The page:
Friday, April 23, 2010

Constable's Clouds
for Fred H Stocking
by Peter Filkins


Scudding through distances, hovering in blue
vacuities of a summer's day, cumuli
float upon the surface of a ranging eye
that studies their shape, analyzes their hue

in pigments now aswirl upon the palette,
soft collisions of white and red and grey
soon weathering the canvas, capturing a day
whose transience we know because he saw it

there in the changeable sky he stood beneath,
stratus and nimbus, thunderhead and puff
fixed in their currency, the consequence of
the raw prevailing wind on Hampstead Heath.

There are three more chapters to this memorial poem which I will post after my short explanation.  It appears that Filkins wrote this poem to honor a colleague who was fond of Constable and Clouds, both of which interest me.

Last year I visited the Frick and gazed at one rendition of Salisbury Cathedral, which rekindled my interest in Constable.  If I were re-doing college at this stage of the game, I might very well choose some sort of blended major that would allow me to combine subjects.

Art, science, geography, history, et cetera are all subjects easily covered by studying Constable.  I wish I'd been able to see the National Gallery exhibit of 2007.  The next best thing is reading all about it here.

Now for the rest of the story.


"no two days are alike, nor even two hours,"
and so his brush keeps on the move while he
does not, despising those who continually
ignore their craft by "running after pictures."

Weymouth, Harrow, Flatford, Dedham Vale,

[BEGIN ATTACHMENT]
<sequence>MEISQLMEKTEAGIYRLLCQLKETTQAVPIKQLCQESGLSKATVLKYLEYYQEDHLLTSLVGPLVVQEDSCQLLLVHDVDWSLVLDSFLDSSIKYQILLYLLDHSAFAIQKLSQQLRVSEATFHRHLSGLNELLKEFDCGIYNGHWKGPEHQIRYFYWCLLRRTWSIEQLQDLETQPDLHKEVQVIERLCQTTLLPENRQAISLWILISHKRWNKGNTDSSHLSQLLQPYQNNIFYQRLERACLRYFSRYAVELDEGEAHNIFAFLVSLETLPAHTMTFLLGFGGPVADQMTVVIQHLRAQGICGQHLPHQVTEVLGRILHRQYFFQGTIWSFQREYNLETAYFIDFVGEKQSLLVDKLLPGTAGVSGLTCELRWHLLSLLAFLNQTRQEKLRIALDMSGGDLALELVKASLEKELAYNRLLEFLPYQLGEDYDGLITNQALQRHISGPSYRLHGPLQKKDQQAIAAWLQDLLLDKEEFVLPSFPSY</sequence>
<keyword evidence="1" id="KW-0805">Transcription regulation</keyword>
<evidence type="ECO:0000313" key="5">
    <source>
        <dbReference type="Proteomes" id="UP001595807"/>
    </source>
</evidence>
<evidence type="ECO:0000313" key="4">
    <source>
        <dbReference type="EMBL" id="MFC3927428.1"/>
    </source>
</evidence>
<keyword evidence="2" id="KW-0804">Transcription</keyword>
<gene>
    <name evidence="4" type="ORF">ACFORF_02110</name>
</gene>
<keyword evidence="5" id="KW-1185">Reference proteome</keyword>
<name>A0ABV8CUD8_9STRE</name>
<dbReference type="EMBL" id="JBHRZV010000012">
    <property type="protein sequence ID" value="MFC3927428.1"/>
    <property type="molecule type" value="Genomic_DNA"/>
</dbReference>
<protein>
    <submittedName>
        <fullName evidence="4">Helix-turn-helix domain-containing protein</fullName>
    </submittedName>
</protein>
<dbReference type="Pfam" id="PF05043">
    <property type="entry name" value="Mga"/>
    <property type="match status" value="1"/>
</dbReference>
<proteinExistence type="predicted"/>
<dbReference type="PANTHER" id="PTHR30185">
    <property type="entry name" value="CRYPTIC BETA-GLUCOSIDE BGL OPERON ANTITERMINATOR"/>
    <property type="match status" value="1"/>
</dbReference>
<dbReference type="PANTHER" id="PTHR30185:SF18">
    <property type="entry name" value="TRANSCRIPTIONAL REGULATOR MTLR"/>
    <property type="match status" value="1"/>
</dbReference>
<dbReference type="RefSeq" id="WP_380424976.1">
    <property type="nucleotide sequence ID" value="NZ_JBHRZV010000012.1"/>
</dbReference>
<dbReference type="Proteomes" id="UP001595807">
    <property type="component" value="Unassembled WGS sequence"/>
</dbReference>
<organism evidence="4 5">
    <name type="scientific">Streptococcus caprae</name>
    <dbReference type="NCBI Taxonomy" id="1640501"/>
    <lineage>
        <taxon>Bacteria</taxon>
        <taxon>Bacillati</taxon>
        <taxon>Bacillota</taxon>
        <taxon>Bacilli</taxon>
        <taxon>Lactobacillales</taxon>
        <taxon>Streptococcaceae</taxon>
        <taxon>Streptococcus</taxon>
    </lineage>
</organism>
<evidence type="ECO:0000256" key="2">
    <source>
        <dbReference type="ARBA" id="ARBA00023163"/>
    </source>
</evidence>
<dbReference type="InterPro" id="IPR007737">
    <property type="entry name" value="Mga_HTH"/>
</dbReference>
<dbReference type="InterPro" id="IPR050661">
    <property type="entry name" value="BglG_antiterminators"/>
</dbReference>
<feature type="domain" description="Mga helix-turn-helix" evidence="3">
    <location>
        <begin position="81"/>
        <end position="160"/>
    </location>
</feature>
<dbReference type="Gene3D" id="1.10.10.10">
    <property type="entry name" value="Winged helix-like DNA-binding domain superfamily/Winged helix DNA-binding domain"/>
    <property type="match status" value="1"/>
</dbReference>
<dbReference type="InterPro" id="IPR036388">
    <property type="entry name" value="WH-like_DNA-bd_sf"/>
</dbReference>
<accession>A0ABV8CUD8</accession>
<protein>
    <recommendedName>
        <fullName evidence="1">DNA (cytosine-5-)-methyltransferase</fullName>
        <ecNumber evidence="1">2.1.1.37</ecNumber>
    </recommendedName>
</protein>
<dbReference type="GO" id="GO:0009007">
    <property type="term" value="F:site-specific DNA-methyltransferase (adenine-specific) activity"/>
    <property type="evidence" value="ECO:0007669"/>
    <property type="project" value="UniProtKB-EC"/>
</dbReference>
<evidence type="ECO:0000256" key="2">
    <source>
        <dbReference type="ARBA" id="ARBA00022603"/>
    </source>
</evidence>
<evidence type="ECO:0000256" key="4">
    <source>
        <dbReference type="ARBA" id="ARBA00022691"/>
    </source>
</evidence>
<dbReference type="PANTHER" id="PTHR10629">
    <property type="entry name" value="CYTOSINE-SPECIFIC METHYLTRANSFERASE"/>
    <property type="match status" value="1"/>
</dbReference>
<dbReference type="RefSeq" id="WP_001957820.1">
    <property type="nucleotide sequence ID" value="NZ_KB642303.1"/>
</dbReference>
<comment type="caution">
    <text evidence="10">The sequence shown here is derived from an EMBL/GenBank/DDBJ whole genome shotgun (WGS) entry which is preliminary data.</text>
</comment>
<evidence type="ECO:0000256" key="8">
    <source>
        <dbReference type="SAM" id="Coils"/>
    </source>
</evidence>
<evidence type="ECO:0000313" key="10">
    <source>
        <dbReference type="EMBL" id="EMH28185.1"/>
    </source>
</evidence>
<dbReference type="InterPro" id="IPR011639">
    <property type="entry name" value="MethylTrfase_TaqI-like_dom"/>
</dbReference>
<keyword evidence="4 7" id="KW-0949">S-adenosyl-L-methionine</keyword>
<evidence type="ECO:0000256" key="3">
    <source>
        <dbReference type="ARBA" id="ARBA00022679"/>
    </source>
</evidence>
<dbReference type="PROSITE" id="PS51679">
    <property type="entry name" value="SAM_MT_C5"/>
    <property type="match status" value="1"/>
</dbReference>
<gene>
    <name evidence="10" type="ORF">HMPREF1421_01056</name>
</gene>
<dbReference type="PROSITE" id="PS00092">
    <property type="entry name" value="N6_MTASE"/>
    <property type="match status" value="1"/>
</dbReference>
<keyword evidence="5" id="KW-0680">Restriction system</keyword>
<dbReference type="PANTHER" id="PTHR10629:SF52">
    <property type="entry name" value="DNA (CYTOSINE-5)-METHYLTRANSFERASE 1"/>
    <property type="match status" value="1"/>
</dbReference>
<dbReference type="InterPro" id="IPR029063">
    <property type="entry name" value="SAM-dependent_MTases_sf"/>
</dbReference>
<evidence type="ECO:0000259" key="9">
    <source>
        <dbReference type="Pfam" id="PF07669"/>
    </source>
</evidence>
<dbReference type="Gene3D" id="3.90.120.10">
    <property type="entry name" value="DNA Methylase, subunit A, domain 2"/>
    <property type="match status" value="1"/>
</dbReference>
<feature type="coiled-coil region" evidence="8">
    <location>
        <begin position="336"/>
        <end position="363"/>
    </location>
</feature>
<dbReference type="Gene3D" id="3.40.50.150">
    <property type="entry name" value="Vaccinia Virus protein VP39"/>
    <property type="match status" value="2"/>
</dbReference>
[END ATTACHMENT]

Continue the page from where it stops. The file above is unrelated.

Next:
ephemera beneath the sky's broad radius
casting England's neutral light on all that is
and eludes him, be it fame, or more so the pale

evening light off a dark grey effect-looking
eastwards" toward a drifting back of cloud
that's there, then gone, someone in the crowd
later calling his picture "a nasty green thing."


Maria coughs again, the taste of blood
causing a cloud of fear to pass across
her feverish bright-eyed gaze.  Soon loss
will fell him. "Every gleam of sunshine blighted,

can it be wondered I paint continual storms?"
Each gathering front, each rising eastern gale
turbid now with grief, as wind and hail
consume a placid landscape, unleashing forms

that build and threaten, yet do not release
him from the sadness planted in his heart,
the demands of composition, the rigor of art
as equal to rain as sun, misery as peace.


"I shall never feel again as I have felt,
the face of the world is totally changed to me."
And yet the sketches continue, originality
hard won upon the back of a life that's deal

with setback by studying atmospheric effect.
"Clouds, Moving very fast. With occasional
very bright openings to blue," the residual
of an autocumulus inhabiting the flex

of a brushstroke, "wind after rain in the morning"
the note he jots to catalogue the weather
he'll use, if not survive, observing much later,
"in truth, my art is another word for feeling."

I hope reading this poem inspires you as it does me on several levels.

But first, let me give credit where credit is due.

I learned about this poem from American Arts Quarterly, where it was published in the Spring 2009 edition.
They are a rich resource.

And last, but not least, the details about the painting in my FineArtFriday entry here.

Happy Friday!

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